Blowfatch: It's not to be sneezed at
Any educated driver wanting peace of mind on the road must always keep the acronym BLOWFATCH in mind.
BLOWFATCH stands for battery, brakes, oil, water, fuel, fluid, accessories, tires, tools, cleanliness and horn.
This may sound cyclical and start to bore you, but then again I won’t get tired reminding you that proper car maintenance will save your life and save you more money in the long run.
I won’t bore you with a long narrative, though. Car care tips are easy to find on the internet as Google comes in handy to provide you with sites and blogs that takes up this car issue. But still, let me give you the some of the best things to remember to taking care of your car.
Of course, most of the tips here came from the experts through the internet. Voluminous information were filtered until I came out with the simplest summary possible that even the most low-tech lady driver can ascertain and apply.
· Have your oil level checked always when you gas up. Gasoline boys are now also trained to ascertain when engine oil is up for replacement. I would never forget what my old-school mechanic had told me time—your engine’s life depends on your oil maintenance. This is the heart and soul your car. Always change oil regularly.
· When you notice that your lights, radio or even you wiper start to falter, you may need to change your battery or find yourself dialing the Car Battery Deliver hotline in the middle of the night. Hard start-up engine also means weak battery.
· When you hear grinding or screeching sound from your breaks, maybe it’s time for brake inspection. You don’t want your break to fail you when it is needed most.
· When your muffler start to emit loud noise, it’s not only annoying. It may be emitting dangerous fumes into the passenger compartment. Have it check for leak.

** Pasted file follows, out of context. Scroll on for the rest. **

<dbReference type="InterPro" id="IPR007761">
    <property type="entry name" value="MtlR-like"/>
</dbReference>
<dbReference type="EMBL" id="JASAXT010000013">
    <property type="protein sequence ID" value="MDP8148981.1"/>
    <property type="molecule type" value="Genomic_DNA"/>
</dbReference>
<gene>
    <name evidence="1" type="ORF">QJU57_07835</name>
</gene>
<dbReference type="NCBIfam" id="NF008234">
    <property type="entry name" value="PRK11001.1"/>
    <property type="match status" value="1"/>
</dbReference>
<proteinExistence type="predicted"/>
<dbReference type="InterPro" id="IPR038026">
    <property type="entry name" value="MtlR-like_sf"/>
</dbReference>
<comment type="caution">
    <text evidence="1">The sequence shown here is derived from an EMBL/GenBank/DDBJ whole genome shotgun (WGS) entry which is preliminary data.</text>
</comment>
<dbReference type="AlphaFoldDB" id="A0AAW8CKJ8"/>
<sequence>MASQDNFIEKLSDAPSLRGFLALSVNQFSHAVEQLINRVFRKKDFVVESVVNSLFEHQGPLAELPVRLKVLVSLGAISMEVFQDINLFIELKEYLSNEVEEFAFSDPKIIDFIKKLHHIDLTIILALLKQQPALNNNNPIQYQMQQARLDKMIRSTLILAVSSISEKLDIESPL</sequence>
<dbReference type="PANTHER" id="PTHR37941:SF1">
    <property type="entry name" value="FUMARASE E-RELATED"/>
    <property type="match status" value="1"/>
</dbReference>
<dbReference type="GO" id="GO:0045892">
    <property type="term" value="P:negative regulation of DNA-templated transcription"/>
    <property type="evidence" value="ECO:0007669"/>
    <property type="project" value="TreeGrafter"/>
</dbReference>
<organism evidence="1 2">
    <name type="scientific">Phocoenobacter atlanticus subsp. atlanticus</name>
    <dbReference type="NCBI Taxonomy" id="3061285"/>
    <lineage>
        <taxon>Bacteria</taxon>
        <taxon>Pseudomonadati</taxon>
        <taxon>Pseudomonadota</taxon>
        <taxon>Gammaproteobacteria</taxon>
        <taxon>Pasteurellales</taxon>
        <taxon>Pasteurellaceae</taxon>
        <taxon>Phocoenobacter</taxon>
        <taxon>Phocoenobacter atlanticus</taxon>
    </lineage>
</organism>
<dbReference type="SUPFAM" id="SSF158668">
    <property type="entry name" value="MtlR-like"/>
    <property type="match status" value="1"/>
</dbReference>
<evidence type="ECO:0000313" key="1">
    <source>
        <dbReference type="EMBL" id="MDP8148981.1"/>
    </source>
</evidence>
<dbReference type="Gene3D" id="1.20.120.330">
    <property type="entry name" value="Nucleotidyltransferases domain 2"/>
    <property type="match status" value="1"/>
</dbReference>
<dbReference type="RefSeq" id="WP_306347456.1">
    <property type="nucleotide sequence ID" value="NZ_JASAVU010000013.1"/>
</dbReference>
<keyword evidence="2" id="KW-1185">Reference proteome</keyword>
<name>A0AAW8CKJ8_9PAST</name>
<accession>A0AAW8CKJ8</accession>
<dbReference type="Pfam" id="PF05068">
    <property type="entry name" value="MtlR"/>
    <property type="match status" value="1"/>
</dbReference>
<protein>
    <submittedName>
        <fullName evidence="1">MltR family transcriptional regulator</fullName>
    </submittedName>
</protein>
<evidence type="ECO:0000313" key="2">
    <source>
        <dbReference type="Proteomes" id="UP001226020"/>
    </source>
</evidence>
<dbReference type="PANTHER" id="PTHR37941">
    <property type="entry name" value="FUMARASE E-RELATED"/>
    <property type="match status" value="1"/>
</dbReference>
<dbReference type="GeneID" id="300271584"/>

· Check the level of your fuel and water. If you don’t use water coolant, maybe it’s time to start using now, especially if your car is more than five years old. It will definitely help your car from over-heating.
· I am very particular with my tire’s air pressure. I always maintain 32 psi in the front wheels and 30 in the back. The front tires have more pressure because the engine puts more weight on the front tires. This air pressure, again as my old mechanic stresses, provides good balance and therefore more smooth driving.
· Cleanliness. If the eyes are the window of your soul, your car is the window of your character. But more than aesthetics, cleanliness will help you discover hidden problems on your car. Check on Mitsubishi Motor’s website for some tips on cleaning your car’s interior and exterior.
· There are more to be concerned about. A visit to the Toyota Balintawak website would give your more pointers on taking care of your Automatic Transmission, timing belt, wheel alignment, clutch disc and pressure plate for Manual Transmission. For automatic transmission, the AT fluid is the most important lifeblood. Engine power is transmitted through the AT fluid while it cleans and lubricate your transmission. Like oil engine, regular fluid change is a must.
I was once stalled along Osmena highway in Manila when one of my timing belts got broken. I was not paying attention to it until that unlucky day when my old Honda suddenly stopped running and I was alarmed at the smell of a burning rubber.
A mechanic from a nearby auto repair shop discovered the culprit—a broken timing belt. Lesson: Replace your timing belt on a regular basis. Whether it is still good and working, it doesn’t matter. You’ll never know.
Well, if you are a ride-and-go type of a driver, you may not have to do this on your own. You may hire a dependable mechanic who will check your car on a regular basis.
But checking it yourself, at times, won’t hurt, especially the most basic ones like water, oil and brakes It’s a must that you are very much familiar with your car, especially when you always drive alone.
In times like this, you’re on your own. And you should know better.